Stock tanks, however, are primarily for livestock.  Angus cattle walk the dam and water daily.  Our horses, Star, Lilly, Hija, Fanny and Shiney, wallow in the shallows to the right in the above photograph, bathing and cooling themselves in hot weather.  Hija is a water nymph.  She wallows more than others, she plays in it:  nuzzling the surface, plunging her head down into the water almost up to her eyes, stomping the edge of the bank to splash water on herself.  She’s a fine horse, she is.  If she could, she would bring her stallion to the water’s edge.

This morning, the temperature was 41 deg. F. and I saw the mist arise from Poprock Hill Pond.  Before I threw hay to Hija — she’s a fine horse, she is — I went down to the pond and took the photograph.  I don’t know the temperature of the water, but I’ll get a thermometer one of these days and plunge it into the pond water, if it is pertinent to my tasks that day.  Then, again, I may not.  I may stand on the edge of the cow tank and think of my cousins and Sweet Hija, bucolically at play and passing time.  The registering of the surface temperature may have to wait as I look at the wind moving the surface of the water, the light film of natural oils, the young willows emerging along the banks and the sunlight reflecting.  And, soon — it always happens — I’ll forget myself, looking at a misty cow tank in Texas.

Closeup Mist on Poprock Hill Pond, March 14, 2010 (click to enlarge)

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Filed under Flying Hat Ranch, Recollections 1990-

Snow as Fertilizer

Snowfall at Flying Hat Ranch February 11, 2010 (Click to enlarge)

I did not know until today and I think it true.  Snow and hail capture more nitrogen in flake and stone than raindrop.  Grass and crop grow intensely after snow and hail.  Heavy hailstorms on bayous and ponds deplete oxygen.  Fish die.  This was told to me by a rancher from Coleman County, Texas, whose family has husbanded cattle and horses for five generations (130 years) on the Upper Colorado River watershed.  Snow and hail with more (bonded?) nitrogen are nature’s fertilizers.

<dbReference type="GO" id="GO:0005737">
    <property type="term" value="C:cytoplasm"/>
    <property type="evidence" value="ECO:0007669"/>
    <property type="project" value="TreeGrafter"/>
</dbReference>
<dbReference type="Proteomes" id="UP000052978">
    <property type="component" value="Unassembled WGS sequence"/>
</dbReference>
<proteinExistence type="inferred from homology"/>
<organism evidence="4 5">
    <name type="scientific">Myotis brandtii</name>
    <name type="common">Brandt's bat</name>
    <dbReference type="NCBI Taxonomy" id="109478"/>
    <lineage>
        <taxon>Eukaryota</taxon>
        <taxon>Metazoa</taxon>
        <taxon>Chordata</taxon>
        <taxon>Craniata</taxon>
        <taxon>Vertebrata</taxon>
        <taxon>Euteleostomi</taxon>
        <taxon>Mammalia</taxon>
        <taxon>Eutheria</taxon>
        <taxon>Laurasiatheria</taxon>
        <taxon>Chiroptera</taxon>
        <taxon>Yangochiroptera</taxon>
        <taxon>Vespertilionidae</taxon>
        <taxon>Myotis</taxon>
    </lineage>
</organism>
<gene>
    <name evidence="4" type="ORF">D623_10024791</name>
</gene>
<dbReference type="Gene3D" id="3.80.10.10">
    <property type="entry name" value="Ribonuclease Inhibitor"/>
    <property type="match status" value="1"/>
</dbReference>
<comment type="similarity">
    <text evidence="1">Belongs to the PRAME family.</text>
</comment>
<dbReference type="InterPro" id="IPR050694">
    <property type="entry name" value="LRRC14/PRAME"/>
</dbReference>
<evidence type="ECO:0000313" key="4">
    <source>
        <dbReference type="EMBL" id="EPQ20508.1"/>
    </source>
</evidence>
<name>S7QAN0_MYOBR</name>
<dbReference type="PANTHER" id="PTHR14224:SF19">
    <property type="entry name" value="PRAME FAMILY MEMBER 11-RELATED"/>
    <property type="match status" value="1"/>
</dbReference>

South of Cisco, Texas, another rancher confirms the observation that snow or hail are fertilizers:  Oh, it’s a fact.  We will have good spring grass with this snow, but I don’t know what the summer will bring as we will have to wait and see.

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Filed under Flying Hat Ranch

Protected: Beginning: The Bridge Spoke (With Notes)

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Filed under Bend Texas, Colony Road, Recollections 1942-1966

Beginning: The Bridge Spoke

Bend, Texas, in the early fifties….

Two miles away from Sand Cemetery, the Colorado River was host mainly to catfish, some fifty pounds in weight, yellow and blue.  A few ducks from time to time browsed along the banks where the current slowed.  I saw catfish, gar, perch, turtle, ducks and heron.  Blue heron rose off the river, awkwardly flapping to gain lift.  You cross your fingers every time they start up as heron may never make the air.  But they do.  They gain ten or fifteen feet, level off and then in slow wing beats glide above the river following its contours like a liquid highway.  They would turn at the bend of the river, nearly out of sight as I stood on the suspension bridge connecting San Saba and Lampasas counties above the Colorado River, watching the blue heron turn a gray color in the distance.

The suspension bridge sagged three feet as cattle trucks crossed, the weight of the trucks pushing a ripple of bridge planks in front of them, like an ocean wave.  I ran to the end of the bridge and slid down the embankment to see trucks pass, the wave rising and falling.  The bridge held strong for passengers, livestock and man, until it was torn down and replaced by a wider, concrete bridge that held no awe, little respect, and absolutely no history.  The old suspension bridge groaned and creaked when cattle trucks shifted gears to speed over the planks.  When trucks first crossed onto the suspension there was thunderclap.  The new bridge did not speak; it said nothing when built; it says nothing now.

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Filed under Bend Texas, Colony Road, Recollections 1942-1966

Beginning: Bend Ford

Jack F. Matthews, Sr., Winter 1941-42, Texas